Business-types in pinstripes no more
Queen’s alumni are known for their loyalty to the school and for cherishing fond memories of their student days – whether they graduated four or 40 years ago. However, when election time rolls around each March to choose new representatives for the Board of Trustees, the body that’s responsible for all non-academic operations of the University, the alumni level of engagement is decidedly less.
With the 2010 elections approaching, I asked some members of the Board’s Nominating Committee why they serve and why they feel it is important for alumni to choose the people who will represent them in the University’s decision-making process. Alumni are responsible for electing six Board members out of a total of 44, and only they qualify to vote in this category, explains Trustee David Whiting, Sc’65, who’s a former president of the Queen’s University Alumni Association (1993-94).
This year, alumni can vote for two trustees from a pool of 11 to three-year terms, running 2010-2013. They can also vote for up to 19 representatives out of 32 candidates to the University Council, the body that gives alumni a voice in University policy-making.
It’s a common misconception that the Board is a faceless group of business-types in pin-striped suits who are distant from the University; that couldn’t be further from the truth. Most trustees are alumni who believe in the importance of higher education and are eager to do what they can to help shape the direction of their alma mater. Many of them travel long distances at personal cost to participate in Board meetings.
If you were to attend a meeting, you’d see the depth of care that trustees have for the well being of the institution, says Whiting, who chairs the Board’s Nominating Committee. He believes strongly in the importance of higher education, and it’s apparent that his Board colleagues do, too.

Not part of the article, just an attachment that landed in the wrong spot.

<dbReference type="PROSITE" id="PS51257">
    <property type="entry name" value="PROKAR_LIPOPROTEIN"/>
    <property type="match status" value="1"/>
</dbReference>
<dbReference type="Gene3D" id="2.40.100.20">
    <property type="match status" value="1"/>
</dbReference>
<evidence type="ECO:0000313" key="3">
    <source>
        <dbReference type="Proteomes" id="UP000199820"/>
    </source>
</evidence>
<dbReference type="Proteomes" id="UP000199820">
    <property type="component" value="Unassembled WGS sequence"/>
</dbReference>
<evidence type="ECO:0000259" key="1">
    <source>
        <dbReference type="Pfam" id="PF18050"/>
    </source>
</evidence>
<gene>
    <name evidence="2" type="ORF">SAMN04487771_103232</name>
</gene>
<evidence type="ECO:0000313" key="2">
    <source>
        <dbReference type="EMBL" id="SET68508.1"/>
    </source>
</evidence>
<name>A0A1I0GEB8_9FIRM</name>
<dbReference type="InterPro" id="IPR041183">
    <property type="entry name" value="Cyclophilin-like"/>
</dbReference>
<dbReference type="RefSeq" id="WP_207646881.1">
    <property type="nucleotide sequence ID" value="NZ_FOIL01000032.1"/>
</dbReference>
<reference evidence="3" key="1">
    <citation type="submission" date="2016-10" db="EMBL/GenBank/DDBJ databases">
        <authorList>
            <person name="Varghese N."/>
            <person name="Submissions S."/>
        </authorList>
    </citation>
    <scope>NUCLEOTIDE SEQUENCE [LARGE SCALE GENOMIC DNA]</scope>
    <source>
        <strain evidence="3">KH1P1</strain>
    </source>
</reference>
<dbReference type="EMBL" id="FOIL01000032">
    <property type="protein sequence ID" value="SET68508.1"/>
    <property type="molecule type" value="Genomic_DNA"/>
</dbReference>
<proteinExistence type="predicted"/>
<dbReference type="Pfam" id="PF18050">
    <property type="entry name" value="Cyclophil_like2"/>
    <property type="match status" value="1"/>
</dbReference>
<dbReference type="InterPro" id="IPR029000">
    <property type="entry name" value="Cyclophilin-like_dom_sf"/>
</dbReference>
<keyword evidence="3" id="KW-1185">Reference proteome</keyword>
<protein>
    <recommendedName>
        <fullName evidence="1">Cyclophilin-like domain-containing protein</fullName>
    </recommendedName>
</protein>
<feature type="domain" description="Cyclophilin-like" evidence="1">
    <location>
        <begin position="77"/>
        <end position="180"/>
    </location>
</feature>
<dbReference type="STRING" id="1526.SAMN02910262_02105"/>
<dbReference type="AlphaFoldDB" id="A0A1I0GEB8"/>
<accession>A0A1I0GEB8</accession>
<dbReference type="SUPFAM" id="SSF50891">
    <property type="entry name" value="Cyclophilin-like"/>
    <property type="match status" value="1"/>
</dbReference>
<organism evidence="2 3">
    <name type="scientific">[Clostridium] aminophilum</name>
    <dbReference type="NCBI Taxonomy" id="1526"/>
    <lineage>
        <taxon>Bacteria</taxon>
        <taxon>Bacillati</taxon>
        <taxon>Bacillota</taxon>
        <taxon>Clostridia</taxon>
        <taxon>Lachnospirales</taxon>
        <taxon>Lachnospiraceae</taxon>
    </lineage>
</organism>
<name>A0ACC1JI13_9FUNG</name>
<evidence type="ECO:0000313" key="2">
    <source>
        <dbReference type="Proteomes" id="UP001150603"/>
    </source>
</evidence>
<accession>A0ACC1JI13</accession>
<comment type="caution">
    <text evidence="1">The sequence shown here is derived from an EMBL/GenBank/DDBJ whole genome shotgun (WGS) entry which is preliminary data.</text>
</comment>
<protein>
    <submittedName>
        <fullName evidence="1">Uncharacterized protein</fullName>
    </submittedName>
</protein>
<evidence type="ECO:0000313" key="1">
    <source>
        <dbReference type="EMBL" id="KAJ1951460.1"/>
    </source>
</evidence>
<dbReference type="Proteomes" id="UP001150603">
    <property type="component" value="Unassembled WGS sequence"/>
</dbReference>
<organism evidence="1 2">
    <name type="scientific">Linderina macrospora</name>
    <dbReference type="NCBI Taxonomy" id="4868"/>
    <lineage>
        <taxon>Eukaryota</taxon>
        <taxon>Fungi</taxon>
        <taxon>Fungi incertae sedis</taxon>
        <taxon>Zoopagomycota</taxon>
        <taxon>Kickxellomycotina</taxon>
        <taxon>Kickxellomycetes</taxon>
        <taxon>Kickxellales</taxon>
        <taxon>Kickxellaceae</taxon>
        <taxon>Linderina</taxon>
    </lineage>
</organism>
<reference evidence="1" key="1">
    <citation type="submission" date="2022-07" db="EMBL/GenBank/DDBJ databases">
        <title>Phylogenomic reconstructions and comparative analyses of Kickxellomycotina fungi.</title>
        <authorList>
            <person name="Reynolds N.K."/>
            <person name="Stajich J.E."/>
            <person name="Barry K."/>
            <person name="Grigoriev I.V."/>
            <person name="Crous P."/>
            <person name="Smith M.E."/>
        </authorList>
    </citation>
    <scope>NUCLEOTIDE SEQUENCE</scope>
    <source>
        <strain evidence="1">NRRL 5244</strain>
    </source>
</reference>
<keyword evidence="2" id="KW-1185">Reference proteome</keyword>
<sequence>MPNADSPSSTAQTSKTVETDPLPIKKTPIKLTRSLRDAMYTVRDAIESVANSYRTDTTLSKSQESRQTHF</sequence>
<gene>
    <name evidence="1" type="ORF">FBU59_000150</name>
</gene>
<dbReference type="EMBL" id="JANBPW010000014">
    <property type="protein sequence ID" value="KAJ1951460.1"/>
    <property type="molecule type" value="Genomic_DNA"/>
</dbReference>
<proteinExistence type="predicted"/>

“Higher education is a public good that must be nurtured and protected,” says staff Trustee Bob Burge, Registrar of the Faculty of Education, and so he feels it’s important to give back to Queen’s. “I was raised with an ethic of community service and volunteerism. I feel the need to contribute to the welfare of my work environment, and I have faith that I’m adding value for my colleagues and the students who choose to study here.”
One such student, Rector Leora Jackson, Artsci’09 MA’11, agrees. “Being an ex-officio member of the Board is one component of my job,” she says. “Being able to advocate on behalf of students and share student opinions on strategic issues for Queen’s was very appealing to me.
“Queen’s is an important place for me and for most members of the student population, and helping to shape the University of the future is one way of ensuring that these same opportunities are maintained for those who come after me.”
Although there are many channels to the Board, trustees elect only 15 trustees of the 44 positions. In addition to graduates, other constituencies who elect members are benefactors, staff, faculty, and students.
“The Nominating Committee can do a lot to increase the level of diversity of the Board, and I believe this should be a priority for us,” says Jackson.
With that goal in mind, recent searches have resulted in the development of a pool of potential candidates from a wide variety of backgrounds.
“The committee seeks people who are eager to participate in advancing the good governance of Queen’s,” says Burge.
Some Board members would like to see the Board have a higher profile in the University community, but Whiting is not among them. He’s not bothered that the Board and its work aren’t as well-known as they might be.
“It’s not really the Board’s job to get involved in the day-to-day operations of the University. Our role is one of governance,” he says.
Celia Russell is Director, University Secretariat Operations.
The 44-member (29 men, 14 women, and one vacancy) Board of Trustees, which usually meets quarterly – in March, May, October, and December – is made up of: